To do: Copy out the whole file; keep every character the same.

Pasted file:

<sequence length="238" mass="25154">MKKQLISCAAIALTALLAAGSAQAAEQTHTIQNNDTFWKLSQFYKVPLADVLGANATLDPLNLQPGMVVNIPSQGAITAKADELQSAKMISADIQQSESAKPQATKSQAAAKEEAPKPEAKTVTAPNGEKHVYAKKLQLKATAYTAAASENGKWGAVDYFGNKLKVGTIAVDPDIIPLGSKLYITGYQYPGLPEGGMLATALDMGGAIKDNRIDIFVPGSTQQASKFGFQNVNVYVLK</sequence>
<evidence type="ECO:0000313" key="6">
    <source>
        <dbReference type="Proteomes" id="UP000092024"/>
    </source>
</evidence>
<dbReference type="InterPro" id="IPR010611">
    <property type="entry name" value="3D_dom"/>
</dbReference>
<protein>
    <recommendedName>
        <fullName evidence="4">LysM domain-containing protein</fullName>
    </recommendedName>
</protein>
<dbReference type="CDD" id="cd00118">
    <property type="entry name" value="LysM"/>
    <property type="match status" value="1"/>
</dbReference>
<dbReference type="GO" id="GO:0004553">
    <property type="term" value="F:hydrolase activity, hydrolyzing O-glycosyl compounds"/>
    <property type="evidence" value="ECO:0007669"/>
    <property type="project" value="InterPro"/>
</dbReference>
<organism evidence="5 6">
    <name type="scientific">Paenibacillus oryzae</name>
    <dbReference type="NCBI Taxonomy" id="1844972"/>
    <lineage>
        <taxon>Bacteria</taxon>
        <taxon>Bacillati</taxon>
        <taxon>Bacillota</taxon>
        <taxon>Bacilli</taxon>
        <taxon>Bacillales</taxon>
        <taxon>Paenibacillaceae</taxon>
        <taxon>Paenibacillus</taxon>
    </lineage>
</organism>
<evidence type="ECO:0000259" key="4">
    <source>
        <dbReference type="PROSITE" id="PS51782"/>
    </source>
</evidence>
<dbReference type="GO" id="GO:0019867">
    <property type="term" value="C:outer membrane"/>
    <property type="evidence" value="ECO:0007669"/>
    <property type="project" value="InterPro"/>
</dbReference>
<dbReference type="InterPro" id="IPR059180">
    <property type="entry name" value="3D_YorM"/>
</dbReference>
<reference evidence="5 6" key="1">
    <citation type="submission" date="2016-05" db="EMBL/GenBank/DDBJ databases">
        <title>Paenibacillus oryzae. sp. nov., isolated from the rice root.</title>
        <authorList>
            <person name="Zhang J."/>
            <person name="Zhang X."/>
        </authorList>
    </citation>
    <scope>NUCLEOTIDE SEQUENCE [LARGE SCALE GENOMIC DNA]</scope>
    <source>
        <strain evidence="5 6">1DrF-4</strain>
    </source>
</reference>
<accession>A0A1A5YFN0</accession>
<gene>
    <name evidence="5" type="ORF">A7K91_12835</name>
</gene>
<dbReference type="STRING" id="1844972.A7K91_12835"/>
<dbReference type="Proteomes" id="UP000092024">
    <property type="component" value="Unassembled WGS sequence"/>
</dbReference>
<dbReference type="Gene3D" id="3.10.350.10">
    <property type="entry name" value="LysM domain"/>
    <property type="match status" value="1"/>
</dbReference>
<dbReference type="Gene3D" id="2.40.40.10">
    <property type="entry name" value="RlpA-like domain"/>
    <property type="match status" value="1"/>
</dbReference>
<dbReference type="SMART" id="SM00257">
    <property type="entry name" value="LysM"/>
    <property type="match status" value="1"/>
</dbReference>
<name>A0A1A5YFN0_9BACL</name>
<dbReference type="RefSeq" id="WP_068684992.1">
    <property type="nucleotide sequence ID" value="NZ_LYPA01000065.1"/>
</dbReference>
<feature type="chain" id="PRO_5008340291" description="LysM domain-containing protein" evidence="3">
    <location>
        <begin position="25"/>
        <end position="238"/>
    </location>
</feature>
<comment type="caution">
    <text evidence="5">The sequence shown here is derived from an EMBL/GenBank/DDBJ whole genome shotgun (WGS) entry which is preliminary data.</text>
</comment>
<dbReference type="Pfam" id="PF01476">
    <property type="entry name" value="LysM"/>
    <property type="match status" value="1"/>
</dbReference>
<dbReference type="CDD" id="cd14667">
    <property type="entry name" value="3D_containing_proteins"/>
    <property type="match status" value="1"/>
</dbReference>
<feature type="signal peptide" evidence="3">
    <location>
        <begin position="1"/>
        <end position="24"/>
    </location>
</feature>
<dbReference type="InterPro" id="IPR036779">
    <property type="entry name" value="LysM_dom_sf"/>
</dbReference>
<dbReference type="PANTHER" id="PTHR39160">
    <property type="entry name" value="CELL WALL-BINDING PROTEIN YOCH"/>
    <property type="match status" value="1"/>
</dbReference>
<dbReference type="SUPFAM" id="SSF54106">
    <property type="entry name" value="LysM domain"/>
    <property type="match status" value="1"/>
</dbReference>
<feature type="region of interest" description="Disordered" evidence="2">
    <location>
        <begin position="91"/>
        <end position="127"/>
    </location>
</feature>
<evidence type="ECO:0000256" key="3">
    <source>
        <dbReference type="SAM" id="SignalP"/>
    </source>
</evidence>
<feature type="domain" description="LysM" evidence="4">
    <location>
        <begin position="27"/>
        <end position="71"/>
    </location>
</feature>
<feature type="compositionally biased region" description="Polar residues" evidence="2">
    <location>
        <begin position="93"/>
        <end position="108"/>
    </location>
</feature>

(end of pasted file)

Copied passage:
<sequence length="238" mass="25154">MKKQLISCAAIALTALLAAGSAQAAEQTHTIQNNDTFWKLSQFYKVPLADVLGANATLDPLNLQPGMVVNIPSQGAITAKADELQSAKMISADIQQSESAKPQATKSQAAAKEEAPKPEAKTVTAPNGEKHVYAKKLQLKATAYTAAASENGKWGAVDYFGNKLKVGTIAVDPDIIPLGSKLYITGYQYPGLPEGGMLATALDMGGAIKDNRIDIFVPGSTQQASKFGFQNVNVYVLK</sequence>
<evidence type="ECO:0000313" key="6">
    <source>
        <dbReference type="Proteomes" id="UP000092024"/>
    </source>
</evidence>
<dbReference type="InterPro" id="IPR010611">
    <property type="entry name" value="3D_dom"/>
</dbReference>
<protein>
    <recommendedName>
        <fullName evidence="4">LysM domain-containing protein</fullName>
    </recommendedName>
</protein>
<dbReference type="CDD" id="cd00118">
    <property type="entry name" value="LysM"/>
    <property type="match status" value="1"/>
</dbReference>
<dbReference type="GO" id="GO:0004553">
    <property type="term" value="F:hydrolase activity, hydrolyzing O-glycosyl compounds"/>
    <property type="evidence" value="ECO:0007669"/>
    <property type="project" value="InterPro"/>
</dbReference>
<organism evidence="5 6">
    <name type="scientific">Paenibacillus oryzae</name>
    <dbReference type="NCBI Taxonomy" id="1844972"/>
    <lineage>
        <taxon>Bacteria</taxon>
        <taxon>Bacillati</taxon>
        <taxon>Bacillota</taxon>
        <taxon>Bacilli</taxon>
        <taxon>Bacillales</taxon>
        <taxon>Paenibacillaceae</taxon>
        <taxon>Paenibacillus</taxon>
    </lineage>
</organism>
<evidence type="ECO:0000259" key="4">
    <source>
        <dbReference type="PROSITE" id="PS51782"/>
    </source>
</evidence>
<dbReference type="GO" id="GO:0019867">
    <property type="term" value="C:outer membrane"/>
    <property type="evidence" value="ECO:0007669"/>
    <property type="project" value="InterPro"/>
</dbReference>
<dbReference type="InterPro" id="IPR059180">
    <property type="entry name" value="3D_YorM"/>
</dbReference>
<reference evidence="5 6" key="1">
    <citation type="submission" date="2016-05" db="EMBL/GenBank/DDBJ databases">
        <title>Paenibacillus oryzae. sp. nov., isolated from the rice root.</title>
        <authorList>
            <person name="Zhang J."/>
            <person name="Zhang X."/>
        </authorList>
    </citation>
    <scope>NUCLEOTIDE SEQUENCE [LARGE SCALE GENOMIC DNA]</scope>
    <source>
        <strain evidence="5 6">1DrF-4</strain>
    </source>
</reference>
<accession>A0A1A5YFN0</accession>
<gene>
    <name evidence="5" type="ORF">A7K91_12835</name>
</gene>
<dbReference type="STRING" id="1844972.A7K91_12835"/>
<dbReference type="Proteomes" id="UP000092024">
    <property type="component" value="Unassembled WGS sequence"/>
</dbReference>
<dbReference type="Gene3D" id="3.10.350.10">
    <property type="entry name" value="LysM domain"/>
    <property type="match status" value="1"/>
</dbReference>
<dbReference type="Gene3D" id="2.40.40.10">
    <property type="entry name" value="RlpA-like domain"/>
    <property type="match status" value="1"/>
</dbReference>
<dbReference type="SMART" id="SM00257">
    <property type="entry name" value="LysM"/>
    <property type="match status" value="1"/>
</dbReference>
<name>A0A1A5YFN0_9BACL</name>
<dbReference type="RefSeq" id="WP_068684992.1">
    <property type="nucleotide sequence ID" value="NZ_LYPA01000065.1"/>
</dbReference>
<feature type="chain" id="PRO_5008340291" description="LysM domain-containing protein" evidence="3">
    <location>
        <begin position="25"/>
        <end position="238"/>
    </location>
</feature>
<comment type="caution">
    <text evidence="5">The sequence shown here is derived from an EMBL/GenBank/DDBJ whole genome shotgun (WGS) entry which is preliminary data.</text>
</comment>
<dbReference type="Pfam" id="PF01476">
    <property type="entry name" value="LysM"/>
    <property type="match status" value="1"/>
</dbReference>
<dbReference type="CDD" id="cd14667">
    <property type="entry name" value="3D_containing_proteins"/>
    <property type="match status" value="1"/>
</dbReference>
<feature type="signal peptide" evidence="3">
    <location>
        <begin position="1"/>
        <end position="24"/>
    </location>
</feature>
<dbReference type="InterPro" id="IPR036779">
    <property type="entry name" value="LysM_dom_sf"/>
</dbReference>
<dbReference type="PANTHER" id="PTHR39160">
    <property type="entry name" value="CELL WALL-BINDING PROTEIN YOCH"/>
    <property type="match status" value="1"/>
</dbReference>
<dbReference type="SUPFAM" id="SSF54106">
    <property type="entry name" value="LysM domain"/>
    <property type="match status" value="1"/>
</dbReference>
<feature type="region of interest" description="Disordered" evidence="2">
    <location>
        <begin position="91"/>
        <end position="127"/>
    </location>
</feature>
<evidence type="ECO:0000256" key="3">
    <source>
        <dbReference type="SAM" id="SignalP"/>
    </source>
</evidence>
<feature type="domain" description="LysM" evidence="4">
    <location>
        <begin position="27"/>
        <end position="71"/>
    </location>
</feature>
<feature type="compositionally biased region" description="Polar residues" evidence="2">
    <location>
        <begin position="93"/>
        <end position="108"/>
    </location>
</feature>